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Pop open the trunk and you will find a battery and a water circulation tank for cooling the engine. Small  electric fuel pump serves as the heart of the system. Tank is filled with ice. Stock steel floorboards in the trunk help to account for the car's beefy weight.

Power from the blown 500 cubic inch Olds (actually only 496) is transmitted through an Oldsmobile Turbo-Hydro which has been slightly reworked specially for racing. Driver Jim Lutz has the shifter mechanism within easy reach; selecting gears while racing is a snap.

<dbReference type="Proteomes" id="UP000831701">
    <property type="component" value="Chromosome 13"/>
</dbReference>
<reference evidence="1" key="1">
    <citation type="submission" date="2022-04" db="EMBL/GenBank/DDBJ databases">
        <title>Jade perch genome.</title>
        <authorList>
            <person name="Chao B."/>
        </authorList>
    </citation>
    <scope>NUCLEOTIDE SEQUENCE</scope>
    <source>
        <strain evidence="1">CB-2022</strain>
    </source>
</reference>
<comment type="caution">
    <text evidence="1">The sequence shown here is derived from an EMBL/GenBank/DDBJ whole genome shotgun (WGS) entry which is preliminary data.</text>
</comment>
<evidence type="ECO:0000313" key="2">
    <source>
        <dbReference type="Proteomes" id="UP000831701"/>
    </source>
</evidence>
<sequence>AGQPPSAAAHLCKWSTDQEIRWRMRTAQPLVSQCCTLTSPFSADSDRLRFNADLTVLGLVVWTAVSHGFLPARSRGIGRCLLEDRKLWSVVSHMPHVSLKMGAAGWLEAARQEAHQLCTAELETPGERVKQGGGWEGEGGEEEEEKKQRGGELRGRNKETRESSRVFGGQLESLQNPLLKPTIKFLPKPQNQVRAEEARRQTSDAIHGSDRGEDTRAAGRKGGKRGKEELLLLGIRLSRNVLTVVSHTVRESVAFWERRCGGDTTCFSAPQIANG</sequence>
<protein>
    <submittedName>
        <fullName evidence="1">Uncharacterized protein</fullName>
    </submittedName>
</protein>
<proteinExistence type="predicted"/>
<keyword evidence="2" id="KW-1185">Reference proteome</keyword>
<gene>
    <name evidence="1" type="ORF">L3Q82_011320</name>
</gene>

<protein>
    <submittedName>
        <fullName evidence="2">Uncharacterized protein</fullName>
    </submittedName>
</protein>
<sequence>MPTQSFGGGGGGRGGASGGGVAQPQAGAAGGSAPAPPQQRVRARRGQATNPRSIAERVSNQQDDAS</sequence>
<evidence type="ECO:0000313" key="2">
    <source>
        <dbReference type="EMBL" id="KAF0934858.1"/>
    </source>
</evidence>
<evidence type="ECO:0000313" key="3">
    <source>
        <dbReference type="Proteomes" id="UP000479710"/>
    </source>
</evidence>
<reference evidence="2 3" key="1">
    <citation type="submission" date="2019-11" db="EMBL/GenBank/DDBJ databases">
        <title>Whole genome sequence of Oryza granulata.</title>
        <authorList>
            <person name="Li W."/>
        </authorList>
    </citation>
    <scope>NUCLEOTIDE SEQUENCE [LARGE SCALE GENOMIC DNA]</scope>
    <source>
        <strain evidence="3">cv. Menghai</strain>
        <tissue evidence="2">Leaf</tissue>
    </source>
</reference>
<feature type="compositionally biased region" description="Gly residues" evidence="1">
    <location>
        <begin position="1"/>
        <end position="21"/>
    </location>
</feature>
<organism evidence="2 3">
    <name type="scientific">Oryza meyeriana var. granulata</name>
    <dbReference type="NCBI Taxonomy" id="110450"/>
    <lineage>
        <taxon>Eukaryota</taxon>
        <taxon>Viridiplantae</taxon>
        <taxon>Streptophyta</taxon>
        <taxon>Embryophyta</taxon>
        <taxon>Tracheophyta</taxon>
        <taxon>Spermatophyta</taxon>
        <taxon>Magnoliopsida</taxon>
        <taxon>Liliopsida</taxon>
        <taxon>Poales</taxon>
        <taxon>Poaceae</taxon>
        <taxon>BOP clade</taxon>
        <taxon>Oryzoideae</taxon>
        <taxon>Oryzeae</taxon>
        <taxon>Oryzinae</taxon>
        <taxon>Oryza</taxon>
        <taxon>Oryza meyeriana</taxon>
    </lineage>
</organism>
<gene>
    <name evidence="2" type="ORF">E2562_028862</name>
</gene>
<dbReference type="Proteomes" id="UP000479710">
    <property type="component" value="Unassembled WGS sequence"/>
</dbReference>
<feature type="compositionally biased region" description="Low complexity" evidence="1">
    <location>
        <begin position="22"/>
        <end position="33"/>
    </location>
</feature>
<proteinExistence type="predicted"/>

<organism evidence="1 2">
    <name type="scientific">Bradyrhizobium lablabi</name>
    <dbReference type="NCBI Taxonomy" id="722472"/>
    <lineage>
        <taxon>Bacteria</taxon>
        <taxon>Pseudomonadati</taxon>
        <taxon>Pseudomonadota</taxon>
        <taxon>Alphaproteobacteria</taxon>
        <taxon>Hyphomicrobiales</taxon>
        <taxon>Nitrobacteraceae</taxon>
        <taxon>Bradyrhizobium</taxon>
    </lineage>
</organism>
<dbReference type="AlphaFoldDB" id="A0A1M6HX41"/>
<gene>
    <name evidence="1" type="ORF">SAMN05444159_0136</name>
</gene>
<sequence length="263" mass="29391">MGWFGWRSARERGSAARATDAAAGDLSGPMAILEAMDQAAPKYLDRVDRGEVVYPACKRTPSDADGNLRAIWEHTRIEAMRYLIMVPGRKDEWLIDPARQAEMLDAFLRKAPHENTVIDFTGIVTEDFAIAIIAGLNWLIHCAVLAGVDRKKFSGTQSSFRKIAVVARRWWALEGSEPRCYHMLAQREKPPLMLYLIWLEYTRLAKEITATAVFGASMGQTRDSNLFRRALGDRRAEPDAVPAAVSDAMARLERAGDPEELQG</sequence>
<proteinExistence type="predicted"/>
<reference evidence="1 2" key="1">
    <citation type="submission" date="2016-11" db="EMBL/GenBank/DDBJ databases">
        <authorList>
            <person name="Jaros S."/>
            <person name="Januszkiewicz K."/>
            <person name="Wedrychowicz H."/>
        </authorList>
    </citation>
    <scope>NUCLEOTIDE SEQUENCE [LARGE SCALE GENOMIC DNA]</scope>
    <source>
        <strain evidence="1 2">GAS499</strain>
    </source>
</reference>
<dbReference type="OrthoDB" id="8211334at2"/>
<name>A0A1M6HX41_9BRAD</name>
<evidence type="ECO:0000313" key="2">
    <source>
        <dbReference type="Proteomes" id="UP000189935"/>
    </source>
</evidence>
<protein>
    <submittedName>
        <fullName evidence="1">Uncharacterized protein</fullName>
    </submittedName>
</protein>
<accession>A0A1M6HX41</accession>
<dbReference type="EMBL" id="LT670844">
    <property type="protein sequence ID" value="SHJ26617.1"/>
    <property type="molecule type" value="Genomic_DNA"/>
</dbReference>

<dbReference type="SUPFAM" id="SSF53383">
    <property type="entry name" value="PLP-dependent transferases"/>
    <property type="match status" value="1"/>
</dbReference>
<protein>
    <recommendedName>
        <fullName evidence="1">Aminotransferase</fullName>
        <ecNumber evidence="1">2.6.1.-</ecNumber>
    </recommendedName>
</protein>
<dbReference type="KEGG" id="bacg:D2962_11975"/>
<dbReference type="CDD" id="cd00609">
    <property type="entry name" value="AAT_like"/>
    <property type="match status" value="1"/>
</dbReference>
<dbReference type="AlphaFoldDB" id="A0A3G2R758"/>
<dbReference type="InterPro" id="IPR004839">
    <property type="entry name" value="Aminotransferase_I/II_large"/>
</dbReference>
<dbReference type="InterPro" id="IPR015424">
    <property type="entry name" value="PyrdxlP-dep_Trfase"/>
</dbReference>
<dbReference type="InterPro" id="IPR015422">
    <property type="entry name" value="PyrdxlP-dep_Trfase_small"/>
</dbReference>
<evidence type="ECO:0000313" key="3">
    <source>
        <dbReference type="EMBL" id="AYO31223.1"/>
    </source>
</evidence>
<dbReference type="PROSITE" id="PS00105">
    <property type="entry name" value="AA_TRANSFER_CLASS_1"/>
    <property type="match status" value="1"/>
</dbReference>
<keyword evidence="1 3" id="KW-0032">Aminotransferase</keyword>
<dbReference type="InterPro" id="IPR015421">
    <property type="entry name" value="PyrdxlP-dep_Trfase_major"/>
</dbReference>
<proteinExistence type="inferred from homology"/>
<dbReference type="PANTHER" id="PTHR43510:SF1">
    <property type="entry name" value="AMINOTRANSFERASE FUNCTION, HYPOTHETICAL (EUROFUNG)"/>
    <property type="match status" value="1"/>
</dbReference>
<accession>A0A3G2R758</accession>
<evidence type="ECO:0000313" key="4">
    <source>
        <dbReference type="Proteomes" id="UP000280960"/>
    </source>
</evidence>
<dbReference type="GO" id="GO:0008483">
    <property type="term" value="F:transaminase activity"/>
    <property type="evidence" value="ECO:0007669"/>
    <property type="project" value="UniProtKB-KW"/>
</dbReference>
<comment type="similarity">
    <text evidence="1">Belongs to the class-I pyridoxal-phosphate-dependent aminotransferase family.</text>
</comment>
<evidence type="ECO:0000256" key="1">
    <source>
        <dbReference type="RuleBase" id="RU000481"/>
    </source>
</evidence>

The completed interior features a padded roll cage, which offers the driver complete protection in the event of an upset; stock interior door panels and black rugs give the car a plush atmosphere. Stock Steering wheel column, and full dashboard are also used.

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The Lutz & Lundberg "442 Much" is currently owned and being restored by Curt Anderson of the Minnesota Olds Club.